A government facing a higher debt burden would choose a less strict lockdown path. Higher debt limits the government’s ability to borrow more from abroad—a pressing need as the country locks down. Debt thus motivates the government to open the economy sooner, even though that raises the infection and death rates.
“Lockdowns,” observe the economists, “are effectively an investment to save future lives,” but that investment becomes more costly with additional debt.
Timing, too, makes a difference. The economists compare their optimal lockdown (start at two months, sustain eight months, gradually open after three) against a shorter, earlier lockdown (start at one month, end four months later).
Both lockdowns reduce death tolls, but the short lockdown saves fewer lives. It reduces output slightly less than the optimal lockdown, but it generates a more severe debt crisis. “The higher death toll and more severe debt crisis leads to a consumption equivalence loss higher than in the baseline,” they write.
These theoretical scenarios provide practical lessons for emerging countries, say the economists “Our experiments suggest that it is best for these countries to open up only very gradually. Such policy would not only help with the health crisis but also it can potentially alleviate the severity of the debt crisis.”
Regardless, lockdowns are costly, not only in reducing output and consumption, but in potentially leading to prolonged and deep debt crisis. Ecuador, Argentina, and Lebanon have already defaulted, and other defaults seem likely.
The economists’ last step is gauging the impact of debt relief. If a financial assistance policy lowered an emerging market’s debt burden, what affect would that have on the course of debt, output, consumption and, ultimately, life?
By supporting consumption, reducing the severity of the debt crisis, and allowing sustained lockdowns, debt relief “can save lives.”
In brief, “debt relief programs can have profound positive effects,” the economists find. By supporting consumption, reducing the severity of the debt crisis, and allowing sustained lockdowns, debt relief “can save lives.”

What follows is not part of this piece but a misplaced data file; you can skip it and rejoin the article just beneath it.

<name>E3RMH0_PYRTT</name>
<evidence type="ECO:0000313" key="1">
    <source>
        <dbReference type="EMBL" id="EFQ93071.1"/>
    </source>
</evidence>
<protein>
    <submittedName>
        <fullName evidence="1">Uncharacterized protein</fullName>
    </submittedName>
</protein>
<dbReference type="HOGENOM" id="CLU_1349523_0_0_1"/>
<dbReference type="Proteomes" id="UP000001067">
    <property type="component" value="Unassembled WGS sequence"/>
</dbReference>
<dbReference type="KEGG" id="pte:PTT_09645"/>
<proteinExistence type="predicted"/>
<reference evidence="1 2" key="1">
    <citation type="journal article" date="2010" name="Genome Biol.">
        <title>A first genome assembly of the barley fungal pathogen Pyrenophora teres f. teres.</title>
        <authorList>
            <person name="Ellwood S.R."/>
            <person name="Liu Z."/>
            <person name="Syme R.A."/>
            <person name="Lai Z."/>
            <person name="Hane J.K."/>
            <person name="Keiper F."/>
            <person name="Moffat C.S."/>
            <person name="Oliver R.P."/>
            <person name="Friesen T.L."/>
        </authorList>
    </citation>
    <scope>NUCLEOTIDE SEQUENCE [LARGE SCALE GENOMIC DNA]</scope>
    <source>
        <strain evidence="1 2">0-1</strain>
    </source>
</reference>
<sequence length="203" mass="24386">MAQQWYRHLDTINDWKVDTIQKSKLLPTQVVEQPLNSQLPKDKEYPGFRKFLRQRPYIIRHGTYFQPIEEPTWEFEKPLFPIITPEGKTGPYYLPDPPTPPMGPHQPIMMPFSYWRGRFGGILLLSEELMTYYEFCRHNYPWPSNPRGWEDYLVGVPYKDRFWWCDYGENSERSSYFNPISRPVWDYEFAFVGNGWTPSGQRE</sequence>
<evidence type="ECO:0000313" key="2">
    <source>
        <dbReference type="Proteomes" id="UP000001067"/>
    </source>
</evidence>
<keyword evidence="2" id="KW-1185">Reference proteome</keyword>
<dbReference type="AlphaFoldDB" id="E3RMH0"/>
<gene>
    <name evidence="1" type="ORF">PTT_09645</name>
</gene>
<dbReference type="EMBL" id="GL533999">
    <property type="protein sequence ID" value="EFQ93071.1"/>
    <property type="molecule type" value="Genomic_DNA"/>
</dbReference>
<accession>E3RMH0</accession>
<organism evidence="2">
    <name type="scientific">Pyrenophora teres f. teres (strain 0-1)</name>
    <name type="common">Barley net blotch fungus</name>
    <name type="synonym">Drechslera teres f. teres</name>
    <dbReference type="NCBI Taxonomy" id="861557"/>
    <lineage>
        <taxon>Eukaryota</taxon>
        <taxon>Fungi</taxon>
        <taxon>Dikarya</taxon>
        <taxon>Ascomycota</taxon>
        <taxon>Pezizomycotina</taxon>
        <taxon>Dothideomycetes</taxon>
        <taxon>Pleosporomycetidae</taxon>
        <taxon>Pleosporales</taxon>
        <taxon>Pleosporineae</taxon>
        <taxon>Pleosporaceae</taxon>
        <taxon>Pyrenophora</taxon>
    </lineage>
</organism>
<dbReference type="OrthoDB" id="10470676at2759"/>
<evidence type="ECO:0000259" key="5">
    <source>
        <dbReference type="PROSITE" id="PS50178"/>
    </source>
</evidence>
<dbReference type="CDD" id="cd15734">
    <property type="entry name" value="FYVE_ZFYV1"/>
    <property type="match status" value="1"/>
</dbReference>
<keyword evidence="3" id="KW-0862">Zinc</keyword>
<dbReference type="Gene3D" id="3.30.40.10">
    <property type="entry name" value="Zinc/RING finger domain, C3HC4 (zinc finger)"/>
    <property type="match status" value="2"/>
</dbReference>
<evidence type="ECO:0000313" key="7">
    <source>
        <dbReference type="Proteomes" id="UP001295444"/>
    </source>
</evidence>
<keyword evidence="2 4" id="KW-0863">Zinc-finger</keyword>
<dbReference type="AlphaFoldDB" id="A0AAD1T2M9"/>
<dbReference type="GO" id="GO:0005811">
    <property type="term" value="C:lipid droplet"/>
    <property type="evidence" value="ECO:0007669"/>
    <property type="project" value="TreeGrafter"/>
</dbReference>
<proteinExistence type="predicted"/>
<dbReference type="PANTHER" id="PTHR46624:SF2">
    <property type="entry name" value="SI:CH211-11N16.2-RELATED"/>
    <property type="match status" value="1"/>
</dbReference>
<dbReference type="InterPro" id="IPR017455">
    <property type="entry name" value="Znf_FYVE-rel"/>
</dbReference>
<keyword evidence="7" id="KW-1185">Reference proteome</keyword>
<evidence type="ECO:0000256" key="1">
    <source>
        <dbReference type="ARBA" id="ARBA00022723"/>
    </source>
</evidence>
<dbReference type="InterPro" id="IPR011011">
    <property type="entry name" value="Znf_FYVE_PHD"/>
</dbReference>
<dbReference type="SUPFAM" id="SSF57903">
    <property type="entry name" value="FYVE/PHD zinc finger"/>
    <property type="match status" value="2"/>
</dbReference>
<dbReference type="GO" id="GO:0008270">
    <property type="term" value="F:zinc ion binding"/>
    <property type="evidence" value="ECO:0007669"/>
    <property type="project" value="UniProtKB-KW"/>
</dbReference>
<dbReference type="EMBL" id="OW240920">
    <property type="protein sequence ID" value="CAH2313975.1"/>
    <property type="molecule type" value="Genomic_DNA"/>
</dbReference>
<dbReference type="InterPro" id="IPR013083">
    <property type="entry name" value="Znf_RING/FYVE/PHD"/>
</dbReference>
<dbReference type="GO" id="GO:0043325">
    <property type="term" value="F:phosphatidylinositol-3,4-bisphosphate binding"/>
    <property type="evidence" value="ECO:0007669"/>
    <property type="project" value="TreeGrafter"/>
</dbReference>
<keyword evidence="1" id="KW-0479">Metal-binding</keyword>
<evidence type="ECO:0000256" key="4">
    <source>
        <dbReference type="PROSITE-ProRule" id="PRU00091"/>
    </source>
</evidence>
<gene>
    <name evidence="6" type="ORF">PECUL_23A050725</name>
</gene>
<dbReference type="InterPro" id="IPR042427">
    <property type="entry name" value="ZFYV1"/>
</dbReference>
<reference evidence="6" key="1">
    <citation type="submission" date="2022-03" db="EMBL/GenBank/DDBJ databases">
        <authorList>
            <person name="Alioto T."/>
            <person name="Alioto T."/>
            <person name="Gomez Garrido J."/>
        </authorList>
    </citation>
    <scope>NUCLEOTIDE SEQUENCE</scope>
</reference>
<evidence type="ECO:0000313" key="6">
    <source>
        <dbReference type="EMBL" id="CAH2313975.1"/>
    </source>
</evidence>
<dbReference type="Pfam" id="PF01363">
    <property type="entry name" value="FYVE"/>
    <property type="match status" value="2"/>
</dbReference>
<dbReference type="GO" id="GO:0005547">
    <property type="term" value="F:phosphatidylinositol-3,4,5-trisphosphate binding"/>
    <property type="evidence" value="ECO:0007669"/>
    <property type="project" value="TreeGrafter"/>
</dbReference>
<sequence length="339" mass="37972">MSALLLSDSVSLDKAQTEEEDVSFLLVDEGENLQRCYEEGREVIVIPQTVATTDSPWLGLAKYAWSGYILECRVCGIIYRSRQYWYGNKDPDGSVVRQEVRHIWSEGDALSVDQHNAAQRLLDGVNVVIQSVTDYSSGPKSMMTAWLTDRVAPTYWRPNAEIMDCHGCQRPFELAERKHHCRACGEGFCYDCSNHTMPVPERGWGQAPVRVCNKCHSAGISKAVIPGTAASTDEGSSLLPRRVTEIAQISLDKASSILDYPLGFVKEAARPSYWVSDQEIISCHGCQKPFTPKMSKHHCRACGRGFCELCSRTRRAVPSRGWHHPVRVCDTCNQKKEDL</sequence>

The economists evaluate debt relief by considering a policy that would reduce a country’s debt by 10 percent (debt-to-output). The model runs through several experiments, altering the country’s initial level of debt from as low as zero debt to as high as 50 percent. Total return to the financial assistance policy is calculated as gains for the country, plus gains for the lender, minus the cost of assistance.
Returns vary with the country’s initial debt. Nations with little debt have enough resources to weather the epidemic, and assistance won’t change much. A 10 percent cut won’t alter outcomes much for severely debt-burdened countries either. But for countries with moderate debt, modest assistance can have major benefits. It shortens the debt crisis and allows for “better mitigation policies that save lives.”
The findings suggest that debt relief policies aimed at benefiting countries (rather than lenders) should be targeted toward countries on the brink of a debt crisis. Debt relief allows them to avoid falling deeper in debt while saving lives from prematurely relaxing shutdowns.
As the pandemic evolves internationally, emerging markets are likely to fare worse than most others. Many depend on export markets and international tourism that have collapsed. Foreign remittances have declined as migrant workers are laid off. Health systems and social programs were fragile before the pandemic.
Sovereign debt crises will only exacerbate these conditions.
Arellano, Bai, and Mihalache’s research shows that foreign debt in emerging markets diminishes capacity for dealing with the pandemic and for sustaining economic activity. Lockdowns save lives, but reduce consumption and exacerbate debt crises. Debt burden therefore “leads to less aggressive lockdown choices and a more severe health crisis.”
More hopefully, the research also demonstrates that targeted debt relief policies can significantly benefit these nations, by strengthening economies, curbing debt crises, and saving lives.